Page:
• Independent journalists have been silenced; recently a television station in Colombo was destroyed and a prominent editor of a weekly newspaper was assassinated.

It is estimated that 24,000 people have fled Sri Lanka's Vanni region so far this year, and 13,000 new Internally Displaced Persons (IDPs) are being accommodated in the Vavuniya refugee camp.

On February 12th The New York Times published an article, "Near Sri Lanka's War Zone, Wounded Civilians Struggle to Cope," about the escalation of violence in Sri Lanka and the immense toll it is taking on civilians in the affected regions.

AJWS Responds

After providing support for grassroots development there in the 1980s, AJWS returned to Sri Lanka following the 2004 Indian Ocean tsunami and has made over 70 grants since this disaster. AJWS has identified community-based organizations in the country and will be providing emergency assistance to these groups in the form of food aid, medical attention and psychosocial services, with a particular focus on women and children.

By working closely with community-based partners in Sri Lanka, AJWS is able to get support quickly to the people who need it most.

The scale of need and pain of those who have been injured or displaced is tremendous. As one of our partners that is providing vital relief to injured civilians who have been evacuated from the conflict zone recently reported to us:

"[We] are tired of seeing the number of Amputees...This ranges from two months only baby to a 70 year old woman …Currently there are over 100 such severely injured persons [in the hospital where we work]."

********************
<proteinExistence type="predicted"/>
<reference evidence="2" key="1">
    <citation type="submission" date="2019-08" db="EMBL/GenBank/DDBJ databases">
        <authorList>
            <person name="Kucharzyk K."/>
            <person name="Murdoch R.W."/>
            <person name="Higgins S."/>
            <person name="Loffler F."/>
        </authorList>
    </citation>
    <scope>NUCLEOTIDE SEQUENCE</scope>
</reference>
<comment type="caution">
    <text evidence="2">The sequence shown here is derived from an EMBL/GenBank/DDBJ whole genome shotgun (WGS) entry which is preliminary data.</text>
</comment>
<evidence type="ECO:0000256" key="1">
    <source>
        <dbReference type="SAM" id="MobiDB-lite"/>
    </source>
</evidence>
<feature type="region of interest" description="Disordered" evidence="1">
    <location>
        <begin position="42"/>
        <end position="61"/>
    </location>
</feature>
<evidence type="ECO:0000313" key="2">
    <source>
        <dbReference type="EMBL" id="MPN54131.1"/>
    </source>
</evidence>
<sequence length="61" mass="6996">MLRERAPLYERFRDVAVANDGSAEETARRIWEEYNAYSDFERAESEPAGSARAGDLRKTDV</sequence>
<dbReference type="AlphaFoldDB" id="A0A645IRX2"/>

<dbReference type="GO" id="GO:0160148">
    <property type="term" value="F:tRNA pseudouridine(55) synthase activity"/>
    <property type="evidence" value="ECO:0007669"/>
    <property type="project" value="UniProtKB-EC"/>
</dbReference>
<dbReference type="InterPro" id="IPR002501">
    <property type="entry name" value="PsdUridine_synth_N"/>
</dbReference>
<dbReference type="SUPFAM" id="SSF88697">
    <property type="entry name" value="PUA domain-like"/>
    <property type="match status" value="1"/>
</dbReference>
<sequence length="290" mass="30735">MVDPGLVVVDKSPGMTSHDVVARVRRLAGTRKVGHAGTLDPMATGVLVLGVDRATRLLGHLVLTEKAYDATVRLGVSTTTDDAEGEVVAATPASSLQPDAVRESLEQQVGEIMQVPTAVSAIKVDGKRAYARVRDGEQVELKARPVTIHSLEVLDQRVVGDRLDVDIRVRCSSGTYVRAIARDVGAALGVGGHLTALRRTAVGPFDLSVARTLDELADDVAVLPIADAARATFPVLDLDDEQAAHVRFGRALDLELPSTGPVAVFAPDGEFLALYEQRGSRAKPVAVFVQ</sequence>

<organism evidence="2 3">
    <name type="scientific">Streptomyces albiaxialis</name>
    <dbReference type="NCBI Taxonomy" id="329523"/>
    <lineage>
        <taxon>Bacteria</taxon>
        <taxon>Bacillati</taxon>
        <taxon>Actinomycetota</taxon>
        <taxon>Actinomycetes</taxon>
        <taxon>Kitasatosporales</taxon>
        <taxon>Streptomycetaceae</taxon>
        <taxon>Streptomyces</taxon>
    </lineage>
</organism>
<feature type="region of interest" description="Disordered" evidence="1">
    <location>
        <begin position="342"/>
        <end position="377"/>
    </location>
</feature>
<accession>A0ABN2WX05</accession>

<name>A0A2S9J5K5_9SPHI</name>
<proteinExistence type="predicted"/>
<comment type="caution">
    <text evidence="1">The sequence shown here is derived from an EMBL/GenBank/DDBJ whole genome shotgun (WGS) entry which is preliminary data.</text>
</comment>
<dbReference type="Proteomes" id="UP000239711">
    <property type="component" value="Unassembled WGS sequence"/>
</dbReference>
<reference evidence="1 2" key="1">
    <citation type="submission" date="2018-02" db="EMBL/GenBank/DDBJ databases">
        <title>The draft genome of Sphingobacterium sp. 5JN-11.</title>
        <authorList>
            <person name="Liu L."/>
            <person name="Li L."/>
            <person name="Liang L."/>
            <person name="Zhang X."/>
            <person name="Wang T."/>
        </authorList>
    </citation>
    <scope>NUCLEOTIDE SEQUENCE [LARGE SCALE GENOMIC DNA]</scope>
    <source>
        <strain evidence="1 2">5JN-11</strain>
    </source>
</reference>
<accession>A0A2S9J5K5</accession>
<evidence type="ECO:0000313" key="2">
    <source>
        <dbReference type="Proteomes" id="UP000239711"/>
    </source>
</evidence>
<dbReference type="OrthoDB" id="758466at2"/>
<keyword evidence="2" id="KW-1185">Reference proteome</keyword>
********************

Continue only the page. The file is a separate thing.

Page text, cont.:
Donations to AJWS's Rapid Relief Fund will meet the critical needs of civilians who are caught in this complex and devastating humanitarian crisis. Click here to donate.

Sri Lanka Background

Sri Lanka is a multi-ethnic, multi-religious country. The Sinhalese (mostly Buddhist) ethnic group makes up almost three quarters of the population, with a significant Tamil (mostly Hindu and Catholic) minority. The armed Tamil separatist movement that took root in the 1970s in response to discrimination and marginalization is now led by the LTTE (Liberation Tigers of Tamil Eelam). Since 1983 the LTTE and government forces have been locked in a brutal war as the Tigers have fought for an independent homeland in the north and east of the country while the government has sought to keep the island unified.

In 2008 there was a complete breakdown of a 2002 ceasefire between the LTTE and the government and full-scale war resumed. The government is now seeking a military solution by taking full control of the last remaining LTTE-held territory. In recent weeks, the government has captured the Tigers' de facto capital of Kilinochchi and seized the stronghold of Mullaitivu. The Sri Lankan military claims it is closing in on the Tigers' founder and leader, Vellupillai Prabhakaran, and has rejected calls for a truce, claiming that "the end is near."